In the next newsletter, in the fifth and concluding part of Anita Attridge's article on organisational culture, we look at at networking as a method for learning about culture from within, and some advice from veterans.

Nissan's Pivo 2

After reporting the ghastly stats on increasing SUVs in the last newsletter, I thought you may be interested to know the latest on alternatively powered vehicles.
Tata, a car manufacturer in India, has a JV with a French company (Moteur Development International Enterprises SA, or MDI) to manufacture MDI's air car in India. Amongst the numerous electric car manufacturers, GoinGreen's G-Wiz electric cars are a hit in London, where the company has sold over 1,000 units, making London the electric car capital of the world (G-Wiz is designed in California and manufactured in India). However, it is the Nissan Pivo 2 that is a real stunner. It has gone from artist concept in 2005 to real concept car at this year's motor shows in Europe.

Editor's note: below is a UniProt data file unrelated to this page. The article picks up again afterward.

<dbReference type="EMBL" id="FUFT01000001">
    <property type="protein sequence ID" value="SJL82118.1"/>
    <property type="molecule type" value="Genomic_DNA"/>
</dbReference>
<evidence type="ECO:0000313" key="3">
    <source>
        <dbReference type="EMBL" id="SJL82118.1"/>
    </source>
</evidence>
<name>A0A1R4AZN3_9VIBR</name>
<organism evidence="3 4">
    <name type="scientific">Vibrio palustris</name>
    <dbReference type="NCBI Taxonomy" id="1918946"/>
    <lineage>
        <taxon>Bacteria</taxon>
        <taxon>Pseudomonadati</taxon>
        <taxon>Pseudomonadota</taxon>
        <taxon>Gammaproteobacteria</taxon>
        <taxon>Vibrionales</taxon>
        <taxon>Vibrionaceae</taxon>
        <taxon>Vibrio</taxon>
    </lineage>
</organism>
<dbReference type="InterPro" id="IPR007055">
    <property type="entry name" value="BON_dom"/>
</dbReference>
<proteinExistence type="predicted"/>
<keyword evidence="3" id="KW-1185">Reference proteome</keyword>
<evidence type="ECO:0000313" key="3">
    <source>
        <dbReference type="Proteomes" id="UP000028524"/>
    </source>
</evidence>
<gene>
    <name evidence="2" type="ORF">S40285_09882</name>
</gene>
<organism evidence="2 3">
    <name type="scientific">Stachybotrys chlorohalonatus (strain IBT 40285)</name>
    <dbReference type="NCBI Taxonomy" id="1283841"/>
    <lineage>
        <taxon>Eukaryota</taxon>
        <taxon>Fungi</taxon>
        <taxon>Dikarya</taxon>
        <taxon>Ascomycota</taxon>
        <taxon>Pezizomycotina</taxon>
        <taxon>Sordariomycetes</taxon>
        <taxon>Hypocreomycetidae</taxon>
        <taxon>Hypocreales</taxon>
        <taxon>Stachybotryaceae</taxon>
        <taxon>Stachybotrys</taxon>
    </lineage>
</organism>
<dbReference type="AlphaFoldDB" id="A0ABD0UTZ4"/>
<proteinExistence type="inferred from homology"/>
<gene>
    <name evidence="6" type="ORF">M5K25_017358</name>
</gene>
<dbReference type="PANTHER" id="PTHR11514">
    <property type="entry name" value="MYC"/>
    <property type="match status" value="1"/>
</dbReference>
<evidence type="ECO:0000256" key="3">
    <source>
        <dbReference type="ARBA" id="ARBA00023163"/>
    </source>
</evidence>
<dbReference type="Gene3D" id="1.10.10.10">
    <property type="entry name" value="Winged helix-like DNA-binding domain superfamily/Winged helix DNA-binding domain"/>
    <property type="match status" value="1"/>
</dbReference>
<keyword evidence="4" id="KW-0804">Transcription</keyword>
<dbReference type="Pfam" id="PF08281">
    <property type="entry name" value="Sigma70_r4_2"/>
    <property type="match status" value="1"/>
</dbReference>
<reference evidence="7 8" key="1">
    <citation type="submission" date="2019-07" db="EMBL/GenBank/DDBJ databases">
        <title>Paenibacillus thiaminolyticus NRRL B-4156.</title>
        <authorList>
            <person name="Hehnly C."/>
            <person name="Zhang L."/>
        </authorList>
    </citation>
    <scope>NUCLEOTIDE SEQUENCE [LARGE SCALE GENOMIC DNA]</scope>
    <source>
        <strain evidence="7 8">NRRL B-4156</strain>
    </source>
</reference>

The Pivo's futuristic design incorporates large doors for easy access to the cabin and large windscreens and windows for high visibility. Using a small Lithium-ion battery and small - but very highly spec'd - inverter, the Pivo has some other great innovations. It has a unique rotating cabin so you turn the car's body in the direction you want the only door to open, making the use of a reverse gear absolutely obsolete. The wheels can turn 90 degrees, allowing the Pivo to drive sideways for easy parking. There is also a "Robotic Agent", an AI car interface that you can conversations on just just about anything car related (ie basic functions or more advanced functions like where the nearest parking spot is). Designed to make journeys less stressful, conversations with the Robotic Agent can be held in English and Japanese.